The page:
Visit St. Malo by Mouse
is in the department of Ille-et-Vilaine
on the north coast of Brittany
, 248 miles northwest of Paris, 21 miles north of Dinan
41 miles north of Rennes
. We have visited it twice, once a long time ago and again on our 2006 trip. The first time we stopped there
after visiting Mont St. Michel
for an overnighter and were enthralled by it. It had a wall facing the sea that you could walk on,
which we did in the evening. The restaurants featured fresh seafood. In fact the seafood available in an open market here the next
morning certainly had to be the freshest we have ever seen (possibly barring the Far East where you buy fish swimming in tanks). On
a counter of a fish vender was a display of whitebait, tiny silver fish, and they were alive and jumping! When we were in Rennes and
then Dinan we drove the short distance to see St. Malo again. It did not disappoint. Just look at the photos
and read the letter
wrote after our visit.
There were hordes of tourists, but we have a high tolerance for such as these. And it seemed that
in those restaurants we remembered so fondly, a variety of seafood seemed to have been displaced by ubiquitous moules-frites (mussels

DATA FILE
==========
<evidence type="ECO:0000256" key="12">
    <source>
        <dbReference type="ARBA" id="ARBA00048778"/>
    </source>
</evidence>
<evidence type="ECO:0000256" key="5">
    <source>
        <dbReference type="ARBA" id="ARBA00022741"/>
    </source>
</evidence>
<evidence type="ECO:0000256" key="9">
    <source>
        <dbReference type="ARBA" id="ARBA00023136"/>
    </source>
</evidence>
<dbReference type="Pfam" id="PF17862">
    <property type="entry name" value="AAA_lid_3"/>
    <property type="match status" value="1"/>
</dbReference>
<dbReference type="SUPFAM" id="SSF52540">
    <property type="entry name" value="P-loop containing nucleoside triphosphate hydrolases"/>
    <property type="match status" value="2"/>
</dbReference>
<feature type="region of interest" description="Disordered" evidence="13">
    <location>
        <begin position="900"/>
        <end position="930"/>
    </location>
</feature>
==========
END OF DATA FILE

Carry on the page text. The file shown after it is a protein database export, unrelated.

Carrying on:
with fries). These were prepared in a variety of ways, though, and those that I had were excellent.
St. Malo has been notable for being the birthplace of the writer Francois-Rene Chateaubriand
, whose cook is credited with inventing
the steak dish of the same name, and who is buried on a nearby island. Perhaps better known to Americans and Canadians, the explorerJacques Cartier
sailed from St. Malo on his voyage across the Atlantic and down the St. Lawrence River to Quebec and Montreal. And
St. Malo was notorious for the Corsairs
--French pirates, or, if you prefer, privateers-- who adopted St. Malo as their home base and
harassed British ships sailing in the Channel and also brought in booty from farther away.